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Measurement Efficiency of Synchrotron-Radiation-Based Mössbauer Absorption Spectroscopy Dramatically Improved by Electron Detection (Press Release)

Release Date
27 Feb, 2014
  • BL09XU (Nuclear Resonant Scattering)
  • BL11XU (JAEA Quantum Dynamics)
- Synchrotron-radiation-based Mössbauer spectroscopy now applicable to more elements -

Kyoto University
Japan Atomic Energy Agency
Ibaraki University

A research group composed of Ryo Masuda (research scientist), Makoto Seto (professor), Shinji Kitao (associate professor), Yasuhiro Kobayashi (assistant professor), and Masayuki Kurokuzu (graduate student) of the Research Reactor Institute, Kyoto University, and Makina Saito (postdoctoral researcher) of Elettra-Sincrotrone Trieste in Italy, Takaya Mitsui (principal scientist) of Japan Atomic Energy Agency, Fumitoshi Iga (professor) of Ibaraki University, and Yoshitaka Yoda (senior scientist) of Japan Synchrotron Radiation Research Institute, developed a detection system for synchrotron-radiation-based Mössbauer absorption spectroscopy*1 to detect electrons and succeeded in dramatically improving the measurement efficiency.

Synchrotron-radiation-based Mössbauer absorption spectroscopy is an effective technique for studying the properties of various elements in materials by using nuclear resonant absorption*2 process with synchrotron radiation. It is very effective for scientific researches because it enables us to study the local electronic and/or chemical states in materials. Consequently, it is used to study the mechanism of functional materials such as magnetic materials. In the previous spectrometer for it, X-rays generated after nuclear resonant absorption have been measured to obtain the absorption spectra, although the electrons generated concurrently have not been effectively utilized. The development of a synchrotron-radiation-based Mössbauer spectrometer for detecting electrons will bring about a dramatic improvement in the measurement efficiency and therefore will open the way for applied research on rare-earth elements that have been difficult to measure because of low measurement efficiency. Since many functional materials include rare earth elements, the spectrometer for electrons will be applied to the study of these materials.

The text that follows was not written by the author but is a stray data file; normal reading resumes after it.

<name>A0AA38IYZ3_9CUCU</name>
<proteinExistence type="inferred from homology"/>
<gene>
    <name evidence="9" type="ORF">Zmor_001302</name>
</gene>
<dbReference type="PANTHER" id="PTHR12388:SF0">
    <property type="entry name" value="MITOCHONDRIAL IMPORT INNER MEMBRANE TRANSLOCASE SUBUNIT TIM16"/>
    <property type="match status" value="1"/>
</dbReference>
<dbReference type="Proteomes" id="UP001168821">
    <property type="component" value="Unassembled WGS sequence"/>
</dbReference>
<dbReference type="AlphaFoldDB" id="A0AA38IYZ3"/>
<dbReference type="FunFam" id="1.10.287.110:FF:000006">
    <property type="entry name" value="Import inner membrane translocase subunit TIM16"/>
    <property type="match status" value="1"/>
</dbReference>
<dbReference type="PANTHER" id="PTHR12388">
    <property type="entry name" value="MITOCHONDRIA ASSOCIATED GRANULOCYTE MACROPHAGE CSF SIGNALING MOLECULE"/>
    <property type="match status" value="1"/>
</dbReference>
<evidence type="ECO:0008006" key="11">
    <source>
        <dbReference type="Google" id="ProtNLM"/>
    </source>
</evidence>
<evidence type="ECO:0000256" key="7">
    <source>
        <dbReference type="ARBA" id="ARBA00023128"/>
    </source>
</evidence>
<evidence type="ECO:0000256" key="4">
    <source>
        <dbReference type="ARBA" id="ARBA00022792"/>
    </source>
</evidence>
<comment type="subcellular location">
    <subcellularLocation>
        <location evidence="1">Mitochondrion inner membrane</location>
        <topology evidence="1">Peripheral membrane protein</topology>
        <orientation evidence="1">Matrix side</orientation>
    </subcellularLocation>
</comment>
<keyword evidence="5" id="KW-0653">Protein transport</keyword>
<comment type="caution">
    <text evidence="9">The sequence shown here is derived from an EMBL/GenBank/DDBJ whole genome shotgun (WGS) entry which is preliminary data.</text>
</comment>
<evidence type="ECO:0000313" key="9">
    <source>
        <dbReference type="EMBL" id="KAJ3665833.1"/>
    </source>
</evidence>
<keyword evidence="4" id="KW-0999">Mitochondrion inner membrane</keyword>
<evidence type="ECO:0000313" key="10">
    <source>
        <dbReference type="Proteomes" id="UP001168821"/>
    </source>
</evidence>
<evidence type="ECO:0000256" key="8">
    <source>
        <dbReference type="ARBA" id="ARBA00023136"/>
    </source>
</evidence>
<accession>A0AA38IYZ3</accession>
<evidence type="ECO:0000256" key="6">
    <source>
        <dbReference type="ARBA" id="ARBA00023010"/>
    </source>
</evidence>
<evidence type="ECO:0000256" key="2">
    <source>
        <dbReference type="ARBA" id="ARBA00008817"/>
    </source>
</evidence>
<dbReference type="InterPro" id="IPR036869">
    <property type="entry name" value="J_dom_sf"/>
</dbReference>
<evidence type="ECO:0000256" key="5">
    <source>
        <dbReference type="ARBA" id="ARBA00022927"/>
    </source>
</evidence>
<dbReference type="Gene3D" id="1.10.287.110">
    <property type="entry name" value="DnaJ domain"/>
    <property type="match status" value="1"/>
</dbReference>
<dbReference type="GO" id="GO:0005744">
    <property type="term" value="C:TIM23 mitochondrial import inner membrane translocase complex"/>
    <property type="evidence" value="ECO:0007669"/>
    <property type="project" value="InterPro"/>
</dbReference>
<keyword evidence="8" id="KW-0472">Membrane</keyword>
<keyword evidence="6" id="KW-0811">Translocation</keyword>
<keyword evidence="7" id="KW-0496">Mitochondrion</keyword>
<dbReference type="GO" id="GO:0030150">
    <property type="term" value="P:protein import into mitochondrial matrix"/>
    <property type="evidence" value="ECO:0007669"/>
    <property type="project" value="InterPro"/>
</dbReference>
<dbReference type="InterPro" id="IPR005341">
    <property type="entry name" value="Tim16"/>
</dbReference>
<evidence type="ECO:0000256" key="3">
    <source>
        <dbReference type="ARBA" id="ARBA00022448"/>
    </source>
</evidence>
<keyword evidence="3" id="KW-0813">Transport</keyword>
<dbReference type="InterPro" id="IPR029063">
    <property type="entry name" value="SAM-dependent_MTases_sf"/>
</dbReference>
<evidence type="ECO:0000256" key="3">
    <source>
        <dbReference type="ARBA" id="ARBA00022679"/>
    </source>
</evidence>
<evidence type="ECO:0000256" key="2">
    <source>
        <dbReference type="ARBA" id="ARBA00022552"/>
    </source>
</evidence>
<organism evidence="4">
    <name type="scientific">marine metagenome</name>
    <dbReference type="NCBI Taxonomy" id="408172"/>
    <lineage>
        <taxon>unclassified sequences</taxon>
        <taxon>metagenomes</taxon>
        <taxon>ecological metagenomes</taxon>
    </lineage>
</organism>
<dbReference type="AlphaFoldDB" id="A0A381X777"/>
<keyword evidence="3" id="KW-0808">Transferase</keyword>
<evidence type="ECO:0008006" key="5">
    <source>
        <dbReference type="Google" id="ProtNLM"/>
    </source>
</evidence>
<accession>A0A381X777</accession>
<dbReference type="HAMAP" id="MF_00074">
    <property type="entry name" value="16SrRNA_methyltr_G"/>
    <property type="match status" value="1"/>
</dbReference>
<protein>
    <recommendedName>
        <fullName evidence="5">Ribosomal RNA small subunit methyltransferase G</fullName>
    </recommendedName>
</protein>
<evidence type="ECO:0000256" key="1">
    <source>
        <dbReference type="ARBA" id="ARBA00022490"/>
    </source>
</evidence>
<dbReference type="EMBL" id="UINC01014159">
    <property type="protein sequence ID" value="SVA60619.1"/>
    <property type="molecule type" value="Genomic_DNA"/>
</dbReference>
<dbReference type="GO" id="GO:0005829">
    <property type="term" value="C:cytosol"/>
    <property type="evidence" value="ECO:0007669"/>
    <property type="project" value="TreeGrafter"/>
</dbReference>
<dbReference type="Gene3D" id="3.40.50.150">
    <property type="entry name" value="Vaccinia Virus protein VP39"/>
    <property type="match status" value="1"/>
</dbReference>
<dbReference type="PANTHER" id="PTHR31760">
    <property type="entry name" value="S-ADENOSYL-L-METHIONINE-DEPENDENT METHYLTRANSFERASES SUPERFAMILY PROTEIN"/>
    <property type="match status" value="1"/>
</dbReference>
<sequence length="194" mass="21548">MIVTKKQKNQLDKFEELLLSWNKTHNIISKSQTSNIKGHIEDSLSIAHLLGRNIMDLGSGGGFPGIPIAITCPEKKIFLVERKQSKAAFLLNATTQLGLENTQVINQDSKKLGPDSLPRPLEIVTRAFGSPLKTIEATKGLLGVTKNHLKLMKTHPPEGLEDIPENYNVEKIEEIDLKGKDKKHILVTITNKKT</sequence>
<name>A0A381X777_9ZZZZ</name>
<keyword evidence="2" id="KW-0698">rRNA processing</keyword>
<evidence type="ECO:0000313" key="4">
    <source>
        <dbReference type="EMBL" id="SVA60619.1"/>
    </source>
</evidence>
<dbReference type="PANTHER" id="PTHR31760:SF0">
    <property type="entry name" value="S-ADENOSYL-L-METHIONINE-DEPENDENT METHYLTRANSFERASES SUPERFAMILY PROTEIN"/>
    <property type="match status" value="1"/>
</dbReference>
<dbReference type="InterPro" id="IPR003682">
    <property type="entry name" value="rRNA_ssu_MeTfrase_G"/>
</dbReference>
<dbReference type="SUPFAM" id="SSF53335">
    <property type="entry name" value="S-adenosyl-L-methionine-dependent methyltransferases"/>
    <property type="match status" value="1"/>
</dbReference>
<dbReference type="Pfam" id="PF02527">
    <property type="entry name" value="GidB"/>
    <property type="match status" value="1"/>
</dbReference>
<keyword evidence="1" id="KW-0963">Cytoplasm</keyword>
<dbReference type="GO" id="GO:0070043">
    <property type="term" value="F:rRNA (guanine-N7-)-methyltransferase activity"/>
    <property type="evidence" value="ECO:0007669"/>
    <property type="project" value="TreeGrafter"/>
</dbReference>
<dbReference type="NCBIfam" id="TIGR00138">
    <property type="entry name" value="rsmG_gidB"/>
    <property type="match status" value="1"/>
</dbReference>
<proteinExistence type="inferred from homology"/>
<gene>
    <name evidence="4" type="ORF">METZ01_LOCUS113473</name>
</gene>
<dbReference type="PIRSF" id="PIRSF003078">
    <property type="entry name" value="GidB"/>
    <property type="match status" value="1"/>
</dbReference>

The research group developed the world's first synchrotron-radiation-based Mössbauer absorption spectrometer system that simultaneously detects the X-rays and electrons associated with nuclear resonant absorption. Using that system and the high-intensity X-rays produced at SPring-8, the group also successfully obtained the synchrotron-radiation-based Mössbauer spectra of 174Yb contained in YbB12. The developed system will enable synchrotron-radiation-based Mössbauer spectroscopy to be applicable to various elements in the future, promoting the research on magnetic materials such as rare-earth magnets and functional materials such as complexes, catalyst materials, and electronic materials.